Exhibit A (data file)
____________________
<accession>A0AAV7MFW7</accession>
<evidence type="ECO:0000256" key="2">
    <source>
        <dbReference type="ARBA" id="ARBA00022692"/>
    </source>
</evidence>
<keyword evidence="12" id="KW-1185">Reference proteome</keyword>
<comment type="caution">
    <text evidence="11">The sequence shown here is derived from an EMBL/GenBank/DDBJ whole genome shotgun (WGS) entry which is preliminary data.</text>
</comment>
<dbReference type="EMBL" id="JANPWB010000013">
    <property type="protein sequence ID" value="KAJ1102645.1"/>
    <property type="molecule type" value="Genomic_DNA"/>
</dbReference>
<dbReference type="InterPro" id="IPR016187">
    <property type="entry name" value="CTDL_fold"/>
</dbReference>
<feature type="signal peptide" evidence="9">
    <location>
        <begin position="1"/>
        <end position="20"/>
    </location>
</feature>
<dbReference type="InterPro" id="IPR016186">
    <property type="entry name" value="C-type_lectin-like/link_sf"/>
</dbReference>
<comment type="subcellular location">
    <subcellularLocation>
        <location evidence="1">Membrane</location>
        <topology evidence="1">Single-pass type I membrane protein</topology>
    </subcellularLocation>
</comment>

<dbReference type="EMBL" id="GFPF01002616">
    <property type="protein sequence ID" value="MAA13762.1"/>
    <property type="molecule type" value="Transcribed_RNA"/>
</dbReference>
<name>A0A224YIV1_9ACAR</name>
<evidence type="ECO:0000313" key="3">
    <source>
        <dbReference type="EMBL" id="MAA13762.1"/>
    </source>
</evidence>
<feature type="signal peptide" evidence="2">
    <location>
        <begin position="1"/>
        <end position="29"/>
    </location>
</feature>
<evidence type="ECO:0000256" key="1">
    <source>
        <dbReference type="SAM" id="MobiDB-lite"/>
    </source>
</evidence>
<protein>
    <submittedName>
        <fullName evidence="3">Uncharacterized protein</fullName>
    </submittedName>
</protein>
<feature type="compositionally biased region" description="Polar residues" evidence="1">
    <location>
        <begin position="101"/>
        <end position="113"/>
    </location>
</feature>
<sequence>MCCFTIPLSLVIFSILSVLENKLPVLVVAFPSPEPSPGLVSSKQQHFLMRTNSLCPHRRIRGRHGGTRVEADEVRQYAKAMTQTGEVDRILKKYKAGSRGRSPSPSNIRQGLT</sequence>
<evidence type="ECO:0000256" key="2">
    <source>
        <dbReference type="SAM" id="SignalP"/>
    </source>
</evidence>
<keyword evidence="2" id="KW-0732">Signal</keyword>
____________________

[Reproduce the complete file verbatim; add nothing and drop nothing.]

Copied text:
<accession>A0AAV7MFW7</accession>
<evidence type="ECO:0000256" key="2">
    <source>
        <dbReference type="ARBA" id="ARBA00022692"/>
    </source>
</evidence>
<keyword evidence="12" id="KW-1185">Reference proteome</keyword>
<comment type="caution">
    <text evidence="11">The sequence shown here is derived from an EMBL/GenBank/DDBJ whole genome shotgun (WGS) entry which is preliminary data.</text>
</comment>
<dbReference type="EMBL" id="JANPWB010000013">
    <property type="protein sequence ID" value="KAJ1102645.1"/>
    <property type="molecule type" value="Genomic_DNA"/>
</dbReference>
<dbReference type="InterPro" id="IPR016187">
    <property type="entry name" value="CTDL_fold"/>
</dbReference>
<feature type="signal peptide" evidence="9">
    <location>
        <begin position="1"/>
        <end position="20"/>
    </location>
</feature>
<dbReference type="InterPro" id="IPR016186">
    <property type="entry name" value="C-type_lectin-like/link_sf"/>
</dbReference>
<comment type="subcellular location">
    <subcellularLocation>
        <location evidence="1">Membrane</location>
        <topology evidence="1">Single-pass type I membrane protein</topology>
    </subcellularLocation>
</comment>

<dbReference type="EMBL" id="GFPF01002616">
    <property type="protein sequence ID" value="MAA13762.1"/>
    <property type="molecule type" value="Transcribed_RNA"/>
</dbReference>
<name>A0A224YIV1_9ACAR</name>
<evidence type="ECO:0000313" key="3">
    <source>
        <dbReference type="EMBL" id="MAA13762.1"/>
    </source>
</evidence>
<feature type="signal peptide" evidence="2">
    <location>
        <begin position="1"/>
        <end position="29"/>
    </location>
</feature>
<evidence type="ECO:0000256" key="1">
    <source>
        <dbReference type="SAM" id="MobiDB-lite"/>
    </source>
</evidence>
<protein>
    <submittedName>
        <fullName evidence="3">Uncharacterized protein</fullName>
    </submittedName>
</protein>
<feature type="compositionally biased region" description="Polar residues" evidence="1">
    <location>
        <begin position="101"/>
        <end position="113"/>
    </location>
</feature>
<sequence>MCCFTIPLSLVIFSILSVLENKLPVLVVAFPSPEPSPGLVSSKQQHFLMRTNSLCPHRRIRGRHGGTRVEADEVRQYAKAMTQTGEVDRILKKYKAGSRGRSPSPSNIRQGLT</sequence>
<evidence type="ECO:0000256" key="2">
    <source>
        <dbReference type="SAM" id="SignalP"/>
    </source>
</evidence>
<keyword evidence="2" id="KW-0732">Signal</keyword>